50th (Northumbrian) Division shoulder patch. The two T's stand for the county's Tyne and Tees Rivers.

Source: Major L.F. Ellis, et. al., Victory in the West, Volume I, The Battle of Normandy (History of the Second World War, United Kingdom Military Series, Her Majesty's Stationery Office, London, 1962).

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BRITISH 50TH (NORTHUMBRIAN) DIVISION

69th Brigade

151st Brigade

231st Brigade

5th Battalion The East Yorkshire Regiment 6th Battalion The Durham Light Infantry 2nd Battalion The Devonshire Regiment
6th Battalion The Green Howards 8th Battalion The Durham Light Infantry 1st Battalion The Hampshire Regiment
7th Battalion The Green Howards 9th Battalion The Durham Light Infantry 1st Battalion The Dorsetshire Regiment

DIVISIONAL TROOPS

61st Reconnaissance Regiment R.A.C 50th Divisional Engineers 50th Divisional Signals
74th, 90th and 124th Field, 102nd Anti-Tank, and 25th Light Anti-Aircraft Regiments R.A.
2nd Battalion The Cheshire Regiment (Machine Gun)
 

 

NOTES ON BRITISH ARMY ORGANIZATION

INFANTRY: RIFLE BATTALIONS

Four rifle companies: each three platoons of three sections. The section contained 10 men with one light machine gun; the platoon one officer and 36 men with one 2-in. mortar, and the company five officers and 122 men with three PIATs at company headquarters.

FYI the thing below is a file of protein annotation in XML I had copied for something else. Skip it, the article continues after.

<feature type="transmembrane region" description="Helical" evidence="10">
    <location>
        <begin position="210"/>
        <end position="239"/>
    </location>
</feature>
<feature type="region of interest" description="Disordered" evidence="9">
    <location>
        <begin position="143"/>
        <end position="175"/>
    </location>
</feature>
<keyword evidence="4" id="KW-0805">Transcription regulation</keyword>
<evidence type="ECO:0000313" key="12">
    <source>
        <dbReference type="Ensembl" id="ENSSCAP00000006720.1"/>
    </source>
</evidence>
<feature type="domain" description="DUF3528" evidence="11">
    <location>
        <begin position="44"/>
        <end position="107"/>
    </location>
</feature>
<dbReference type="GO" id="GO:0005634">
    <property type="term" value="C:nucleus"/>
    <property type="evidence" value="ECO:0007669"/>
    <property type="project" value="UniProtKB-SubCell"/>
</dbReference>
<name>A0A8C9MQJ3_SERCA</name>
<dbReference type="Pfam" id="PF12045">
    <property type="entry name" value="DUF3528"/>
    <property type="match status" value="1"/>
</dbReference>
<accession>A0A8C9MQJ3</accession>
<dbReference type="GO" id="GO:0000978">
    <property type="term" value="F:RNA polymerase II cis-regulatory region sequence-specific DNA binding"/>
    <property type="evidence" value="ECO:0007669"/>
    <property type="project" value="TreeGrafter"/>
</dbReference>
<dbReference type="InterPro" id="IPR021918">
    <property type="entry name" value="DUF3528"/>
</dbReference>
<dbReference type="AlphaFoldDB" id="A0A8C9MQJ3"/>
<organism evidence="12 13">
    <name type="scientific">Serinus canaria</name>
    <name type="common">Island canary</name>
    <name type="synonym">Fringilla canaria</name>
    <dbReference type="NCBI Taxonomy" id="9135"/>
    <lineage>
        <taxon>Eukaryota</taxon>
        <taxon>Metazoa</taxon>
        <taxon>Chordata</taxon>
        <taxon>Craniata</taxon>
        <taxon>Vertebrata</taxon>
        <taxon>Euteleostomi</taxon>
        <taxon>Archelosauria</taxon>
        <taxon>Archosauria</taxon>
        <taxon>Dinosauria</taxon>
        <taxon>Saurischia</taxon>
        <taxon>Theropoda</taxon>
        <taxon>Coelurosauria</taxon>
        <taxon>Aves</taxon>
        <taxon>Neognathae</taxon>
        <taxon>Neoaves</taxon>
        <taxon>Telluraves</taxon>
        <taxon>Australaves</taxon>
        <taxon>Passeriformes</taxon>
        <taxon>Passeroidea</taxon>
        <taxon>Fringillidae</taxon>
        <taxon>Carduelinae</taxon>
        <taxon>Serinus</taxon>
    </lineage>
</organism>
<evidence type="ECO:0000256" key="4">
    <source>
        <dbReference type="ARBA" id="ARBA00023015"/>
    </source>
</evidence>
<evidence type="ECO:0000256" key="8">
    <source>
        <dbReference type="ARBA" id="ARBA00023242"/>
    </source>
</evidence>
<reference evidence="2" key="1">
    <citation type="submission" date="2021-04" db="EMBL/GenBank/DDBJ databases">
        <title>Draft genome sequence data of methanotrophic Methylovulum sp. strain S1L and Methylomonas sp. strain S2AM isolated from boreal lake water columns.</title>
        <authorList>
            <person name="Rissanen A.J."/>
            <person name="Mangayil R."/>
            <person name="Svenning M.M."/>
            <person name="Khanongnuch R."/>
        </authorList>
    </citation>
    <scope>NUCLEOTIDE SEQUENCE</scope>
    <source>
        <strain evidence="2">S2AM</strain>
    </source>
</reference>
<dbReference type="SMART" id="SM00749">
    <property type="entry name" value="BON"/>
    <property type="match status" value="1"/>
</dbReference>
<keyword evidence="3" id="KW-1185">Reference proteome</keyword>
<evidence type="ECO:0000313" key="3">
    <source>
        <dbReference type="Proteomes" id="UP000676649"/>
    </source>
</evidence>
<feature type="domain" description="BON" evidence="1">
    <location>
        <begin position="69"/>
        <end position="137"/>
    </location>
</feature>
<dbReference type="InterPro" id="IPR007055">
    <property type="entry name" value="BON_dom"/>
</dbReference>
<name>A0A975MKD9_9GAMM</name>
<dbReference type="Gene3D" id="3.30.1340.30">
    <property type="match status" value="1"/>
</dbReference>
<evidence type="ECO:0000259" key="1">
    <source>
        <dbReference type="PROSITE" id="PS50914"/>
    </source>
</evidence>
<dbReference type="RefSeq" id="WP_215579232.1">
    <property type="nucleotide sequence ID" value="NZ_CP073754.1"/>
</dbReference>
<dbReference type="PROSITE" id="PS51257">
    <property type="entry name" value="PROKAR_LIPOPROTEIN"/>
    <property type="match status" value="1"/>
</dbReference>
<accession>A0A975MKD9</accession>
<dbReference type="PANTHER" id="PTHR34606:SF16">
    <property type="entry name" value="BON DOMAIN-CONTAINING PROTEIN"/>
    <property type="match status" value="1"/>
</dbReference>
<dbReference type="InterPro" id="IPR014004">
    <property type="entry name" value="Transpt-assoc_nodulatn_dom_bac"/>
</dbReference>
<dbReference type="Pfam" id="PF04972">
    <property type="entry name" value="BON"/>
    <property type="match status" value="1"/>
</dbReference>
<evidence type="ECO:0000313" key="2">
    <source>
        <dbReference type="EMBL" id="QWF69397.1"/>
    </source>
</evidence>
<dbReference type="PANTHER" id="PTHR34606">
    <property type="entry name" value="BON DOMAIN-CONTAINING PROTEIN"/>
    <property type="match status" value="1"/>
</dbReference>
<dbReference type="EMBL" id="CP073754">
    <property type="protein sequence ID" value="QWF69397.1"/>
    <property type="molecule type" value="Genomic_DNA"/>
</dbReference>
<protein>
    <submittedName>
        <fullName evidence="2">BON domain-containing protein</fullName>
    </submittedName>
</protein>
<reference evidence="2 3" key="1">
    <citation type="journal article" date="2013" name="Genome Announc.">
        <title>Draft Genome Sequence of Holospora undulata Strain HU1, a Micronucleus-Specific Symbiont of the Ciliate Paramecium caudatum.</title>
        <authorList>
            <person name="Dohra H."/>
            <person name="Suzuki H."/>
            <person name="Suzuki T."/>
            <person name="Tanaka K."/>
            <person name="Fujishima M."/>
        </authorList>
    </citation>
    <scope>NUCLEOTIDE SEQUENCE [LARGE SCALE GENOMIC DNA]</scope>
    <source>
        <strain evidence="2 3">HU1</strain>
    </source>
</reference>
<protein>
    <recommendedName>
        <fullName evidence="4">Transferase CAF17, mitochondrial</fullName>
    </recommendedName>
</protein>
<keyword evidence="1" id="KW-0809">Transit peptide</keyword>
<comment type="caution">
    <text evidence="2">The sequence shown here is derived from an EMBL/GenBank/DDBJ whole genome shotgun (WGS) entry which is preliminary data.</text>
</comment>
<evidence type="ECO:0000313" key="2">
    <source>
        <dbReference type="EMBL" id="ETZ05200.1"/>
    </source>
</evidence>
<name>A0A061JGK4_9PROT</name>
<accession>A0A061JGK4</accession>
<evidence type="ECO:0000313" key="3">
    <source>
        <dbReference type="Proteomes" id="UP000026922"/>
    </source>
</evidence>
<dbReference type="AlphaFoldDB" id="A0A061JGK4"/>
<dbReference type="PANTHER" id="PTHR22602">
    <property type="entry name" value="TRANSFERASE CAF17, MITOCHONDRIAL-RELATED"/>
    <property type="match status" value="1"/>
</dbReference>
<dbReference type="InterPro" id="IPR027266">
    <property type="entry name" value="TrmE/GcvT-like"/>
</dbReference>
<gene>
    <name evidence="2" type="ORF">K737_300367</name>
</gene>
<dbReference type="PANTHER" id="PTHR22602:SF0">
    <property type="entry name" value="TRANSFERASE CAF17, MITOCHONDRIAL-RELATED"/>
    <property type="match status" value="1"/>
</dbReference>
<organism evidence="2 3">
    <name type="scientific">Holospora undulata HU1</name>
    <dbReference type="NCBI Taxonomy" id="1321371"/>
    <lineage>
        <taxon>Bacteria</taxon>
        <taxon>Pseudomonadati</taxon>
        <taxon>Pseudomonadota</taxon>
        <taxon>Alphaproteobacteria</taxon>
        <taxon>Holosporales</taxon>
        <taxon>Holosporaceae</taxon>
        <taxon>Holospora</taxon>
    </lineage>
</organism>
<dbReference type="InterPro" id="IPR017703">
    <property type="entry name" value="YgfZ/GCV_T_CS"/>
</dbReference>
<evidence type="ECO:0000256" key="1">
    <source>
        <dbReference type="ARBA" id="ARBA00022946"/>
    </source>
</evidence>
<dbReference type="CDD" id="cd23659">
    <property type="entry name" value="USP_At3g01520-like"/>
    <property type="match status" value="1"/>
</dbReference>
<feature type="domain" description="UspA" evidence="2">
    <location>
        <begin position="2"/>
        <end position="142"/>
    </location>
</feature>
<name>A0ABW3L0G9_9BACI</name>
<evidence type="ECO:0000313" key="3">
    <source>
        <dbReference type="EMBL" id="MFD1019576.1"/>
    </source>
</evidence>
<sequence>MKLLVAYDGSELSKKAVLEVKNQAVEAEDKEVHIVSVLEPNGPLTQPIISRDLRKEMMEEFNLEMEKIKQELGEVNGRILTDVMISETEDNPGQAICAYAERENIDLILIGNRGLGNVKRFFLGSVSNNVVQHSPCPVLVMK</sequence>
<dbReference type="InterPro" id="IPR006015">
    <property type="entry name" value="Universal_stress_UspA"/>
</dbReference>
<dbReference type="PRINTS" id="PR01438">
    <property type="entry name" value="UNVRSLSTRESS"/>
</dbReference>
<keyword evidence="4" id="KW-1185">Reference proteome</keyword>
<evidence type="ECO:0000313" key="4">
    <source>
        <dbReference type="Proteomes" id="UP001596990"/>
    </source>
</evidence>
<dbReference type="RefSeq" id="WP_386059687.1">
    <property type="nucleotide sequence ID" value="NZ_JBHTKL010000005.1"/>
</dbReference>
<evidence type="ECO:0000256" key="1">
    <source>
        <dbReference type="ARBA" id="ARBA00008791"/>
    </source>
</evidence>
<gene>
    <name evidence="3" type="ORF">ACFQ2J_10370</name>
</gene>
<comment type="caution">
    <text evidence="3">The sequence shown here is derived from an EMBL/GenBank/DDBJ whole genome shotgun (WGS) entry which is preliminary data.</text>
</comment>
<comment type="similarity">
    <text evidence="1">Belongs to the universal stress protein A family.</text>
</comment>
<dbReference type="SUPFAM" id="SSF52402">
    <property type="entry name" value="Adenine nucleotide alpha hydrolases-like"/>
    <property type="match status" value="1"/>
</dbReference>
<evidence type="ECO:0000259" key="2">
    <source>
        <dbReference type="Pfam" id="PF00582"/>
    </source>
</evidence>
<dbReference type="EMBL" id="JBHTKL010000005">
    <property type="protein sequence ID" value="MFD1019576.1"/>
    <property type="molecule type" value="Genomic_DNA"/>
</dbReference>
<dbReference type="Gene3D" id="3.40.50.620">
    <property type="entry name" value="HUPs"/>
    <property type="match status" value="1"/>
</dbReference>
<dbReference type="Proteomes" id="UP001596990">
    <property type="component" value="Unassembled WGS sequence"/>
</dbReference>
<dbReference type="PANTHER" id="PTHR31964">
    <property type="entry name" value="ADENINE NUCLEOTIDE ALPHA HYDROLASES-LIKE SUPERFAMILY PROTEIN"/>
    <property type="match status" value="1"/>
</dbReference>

Support company: four platoons; mortar (six 3-in mortars), carrier (13 Bren carriers) anti-tank (six 6-pdr guns) and assault pioneer.

Battalion transport included 38 carriers of all kinds and 55 cars, trucks and lorries.

Strength: 35 Officers and 786 Other Ranks.

ARMOURED UNITS

Armoured and Armoured Reconnaissance Regiments and Tank Battalions (except in some minor details) all were organised alike and capable of performing the same role.

Headquarters: four cruiser or infantry tanks.

Headquarter squadron: four troops; anti-aircraft (four tanks fitted with 20-mm guns), reconnaissance (n light tanks), intercommunication eight scout cars) and administrative.

Three tank squadrons: each a headquarters of four, and five troops of three tanks, total 19. This was the organisation with standard tanks but as units began to receive the scarce 17-pdr Sherman shortly before or after D-day, their squadrons were re-organised into four troops of four tanks, one of which had the new 17-pdr.

Total tanks: cruiser (Shermans and Cromwells) or infantry (Churchills) 61; light (Stuarts) 11.    

Strength: 36 Officers and 630 Other Ranks.

 ARTILLERY (headquarters omitted)

Field Regiments

Three batteries: each two troops of four 25-pdr guns, total 24 guns per regiment; tractor-towed or self-propelled. Ammunition carried in first line: HE 144, smoke 16, armour-piercing 12 rounds per gun.

Medium Regiments

Two batteries: each two troops of four 5.5-in guns, total 16 guns per regiment; tractor-towed. Ammunition carried in first line: HE 100 rounds per gun.

Heavy Regiments

Two batteries of four 7-2-in howitzers and two batteries of four U.S. 155-mm guns, total 16 howitzers and guns per regiment.